Love the game of golf, but wrestle with indulging yourself on a water guzzling, chemical laden golf course? Worry no more. Golf courses are getting the message and are beginning to go green. Many golf courses, including my own, are taking their cues from one of the first to go completely green, The Vineyard Club on Martha’s Vineyard.
In 2002, when the Vineyard Golf Club’s newly hired superintendent, Jeffrey Carlson, heard that the brand new Martha’s Vineyard island course had been mandated by the county to be strictly organic, he thought his days working there would be numbered. Through the permitting process, the Martha’s Vineyard County Commission would not approve the new course without water use limitations and strict pesticide and fertilizer guidelines. It was an ambitious new concept and Superintendent Carlson knew he was in unchartered waters.
His first challenge would be to let Mother Nature do most of the watering. With very little irrigation out on the new course, he was worried about brown out conditions during stretches of dry weather. Secondly, back in 2002, there were only a few companies producing organic fertilizers and pesticides, and there was only one company producing an organic fungicide. These new organic products were more expensive than conventional ones, but Carlson soon found out he had full support of the enthusiastic club membership. Once Carlson found products that would work best on the Vineyard Golf Club’s 35 acres of fairways, 30 acres of rough, and newly built greens, Carlson applied the cultural practices that would promote fairways and greens to be resistant to disease and require less water. Carlson found one key to managing disease was selecting the right grass, bent grass in particular, which over time proved hardier than blue grass. Soon after the first season at the Vineyard Club, Jeffrey Carlson was pleasantly surprised that his efforts seemed to work.
Eight years later, Carlson has found that the damp air surrounding the island has provided sufficient moisture for the most part, and the fairways and greens have responded satisfactorily to the organic compounds. Over the years, more organic pesticide and fertilizer choices have become available. There are still some challenges with weed infestations as organic herbicides (weed killers) haven’t yet broken into the mainstream, leaving the course vulnerable to infestation, but Carlson is positive about the future.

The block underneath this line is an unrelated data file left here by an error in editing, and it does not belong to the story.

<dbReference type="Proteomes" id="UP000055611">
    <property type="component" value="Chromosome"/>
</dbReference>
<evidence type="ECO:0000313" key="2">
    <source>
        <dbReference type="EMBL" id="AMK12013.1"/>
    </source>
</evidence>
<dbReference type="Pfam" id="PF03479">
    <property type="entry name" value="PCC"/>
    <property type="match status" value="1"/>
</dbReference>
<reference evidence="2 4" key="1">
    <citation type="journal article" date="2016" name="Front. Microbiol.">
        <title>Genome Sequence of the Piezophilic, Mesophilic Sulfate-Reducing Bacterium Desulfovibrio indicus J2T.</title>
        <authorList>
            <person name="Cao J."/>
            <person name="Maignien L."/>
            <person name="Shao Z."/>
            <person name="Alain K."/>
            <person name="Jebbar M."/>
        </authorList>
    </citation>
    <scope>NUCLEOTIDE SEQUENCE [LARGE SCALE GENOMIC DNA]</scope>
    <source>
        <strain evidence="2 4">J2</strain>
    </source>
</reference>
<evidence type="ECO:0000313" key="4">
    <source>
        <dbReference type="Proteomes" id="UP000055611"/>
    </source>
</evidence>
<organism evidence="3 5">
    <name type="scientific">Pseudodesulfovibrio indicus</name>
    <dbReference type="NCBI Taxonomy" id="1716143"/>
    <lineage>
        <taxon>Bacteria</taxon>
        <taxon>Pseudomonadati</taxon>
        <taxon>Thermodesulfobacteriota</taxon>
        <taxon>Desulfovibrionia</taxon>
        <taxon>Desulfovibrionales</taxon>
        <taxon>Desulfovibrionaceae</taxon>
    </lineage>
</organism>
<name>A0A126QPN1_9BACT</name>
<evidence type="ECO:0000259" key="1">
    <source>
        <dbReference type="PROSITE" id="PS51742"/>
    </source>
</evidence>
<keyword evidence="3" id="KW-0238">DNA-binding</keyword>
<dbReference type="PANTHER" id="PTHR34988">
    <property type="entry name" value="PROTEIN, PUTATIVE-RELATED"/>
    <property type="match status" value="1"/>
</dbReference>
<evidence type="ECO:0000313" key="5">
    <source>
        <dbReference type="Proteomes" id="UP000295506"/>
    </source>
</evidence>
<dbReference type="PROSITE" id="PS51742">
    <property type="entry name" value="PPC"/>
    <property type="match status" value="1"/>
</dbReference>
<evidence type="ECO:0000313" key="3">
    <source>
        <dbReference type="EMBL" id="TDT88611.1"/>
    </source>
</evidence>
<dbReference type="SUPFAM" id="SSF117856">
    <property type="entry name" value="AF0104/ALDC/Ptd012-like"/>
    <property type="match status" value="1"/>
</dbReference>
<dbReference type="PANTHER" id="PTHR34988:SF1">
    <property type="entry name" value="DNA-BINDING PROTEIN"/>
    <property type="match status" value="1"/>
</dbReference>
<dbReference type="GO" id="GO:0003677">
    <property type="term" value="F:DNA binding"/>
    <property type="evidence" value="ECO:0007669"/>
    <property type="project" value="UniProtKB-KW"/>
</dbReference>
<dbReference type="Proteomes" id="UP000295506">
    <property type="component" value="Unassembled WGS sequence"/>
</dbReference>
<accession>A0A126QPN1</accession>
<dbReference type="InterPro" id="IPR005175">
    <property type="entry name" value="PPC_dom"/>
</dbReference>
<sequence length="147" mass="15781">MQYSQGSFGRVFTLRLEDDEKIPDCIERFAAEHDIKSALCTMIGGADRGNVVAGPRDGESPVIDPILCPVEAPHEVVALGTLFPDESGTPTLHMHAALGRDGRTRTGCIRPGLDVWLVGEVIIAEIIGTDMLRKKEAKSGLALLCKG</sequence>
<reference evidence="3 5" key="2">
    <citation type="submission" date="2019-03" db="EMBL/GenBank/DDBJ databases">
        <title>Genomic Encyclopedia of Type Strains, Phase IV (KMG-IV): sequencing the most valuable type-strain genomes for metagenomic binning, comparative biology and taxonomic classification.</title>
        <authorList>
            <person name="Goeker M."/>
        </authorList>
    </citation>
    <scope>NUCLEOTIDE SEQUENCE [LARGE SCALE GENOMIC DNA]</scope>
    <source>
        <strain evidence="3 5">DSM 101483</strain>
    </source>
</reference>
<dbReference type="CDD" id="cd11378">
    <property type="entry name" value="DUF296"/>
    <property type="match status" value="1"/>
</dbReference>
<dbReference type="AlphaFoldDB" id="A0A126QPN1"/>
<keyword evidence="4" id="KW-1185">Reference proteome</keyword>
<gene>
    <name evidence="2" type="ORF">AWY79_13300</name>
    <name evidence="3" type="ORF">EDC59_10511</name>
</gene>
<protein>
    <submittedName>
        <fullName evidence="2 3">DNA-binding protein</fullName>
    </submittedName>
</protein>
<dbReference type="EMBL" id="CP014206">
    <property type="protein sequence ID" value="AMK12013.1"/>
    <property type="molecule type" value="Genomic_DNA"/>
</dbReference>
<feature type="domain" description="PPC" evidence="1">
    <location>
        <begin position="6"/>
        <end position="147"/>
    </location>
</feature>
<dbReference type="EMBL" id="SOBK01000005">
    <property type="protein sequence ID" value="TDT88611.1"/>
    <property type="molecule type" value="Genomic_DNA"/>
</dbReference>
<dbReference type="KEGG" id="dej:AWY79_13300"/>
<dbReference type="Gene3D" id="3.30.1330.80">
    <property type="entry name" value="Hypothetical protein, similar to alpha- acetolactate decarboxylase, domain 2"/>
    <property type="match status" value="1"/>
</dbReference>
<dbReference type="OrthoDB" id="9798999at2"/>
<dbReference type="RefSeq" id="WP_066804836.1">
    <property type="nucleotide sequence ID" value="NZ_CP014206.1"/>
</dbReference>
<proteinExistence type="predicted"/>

To his credit, keeping the fragile balance of an organic golf course seems just as much an art as it is a science, but Carlson believes the key to the course’s great success is communication with members. Members of the club sterilize their shoes between rounds (and visitors to the course are expected to do the same) to keep unwanted weeds and pests away. The members clearly understand that less watering means an occasional brown out here and there, and no heavy duty pesticide and herbicide use mean enduring a small bout of disease that will, with care, eventually fade. Carlson gives full credit to the Vineyard Golf Club members for the course’s success and believes they are the true environmental pioneers. Carlson explains the philosophy of the members, “The members here at Vineyard Golf Club understand that its playability that counts and not visual perfection.”
Jeffrey Carlson’s hard work and ingenuity has paid off. The course has received many awards, and most importantly, the Vineyard has set the bar for other golf courses. Courses out west are now experimenting with grasses that brown out in the winter, requiring little care; more local courses are switching their turf over to the tougher more durable bent grass; and club members around the world are becoming more educated about using organic, less toxic chemicals on their courses. So play on golfers – with a lot less guilt!
To find a eco-friendly golf course near you, check out Audubon International’s list of certified courses.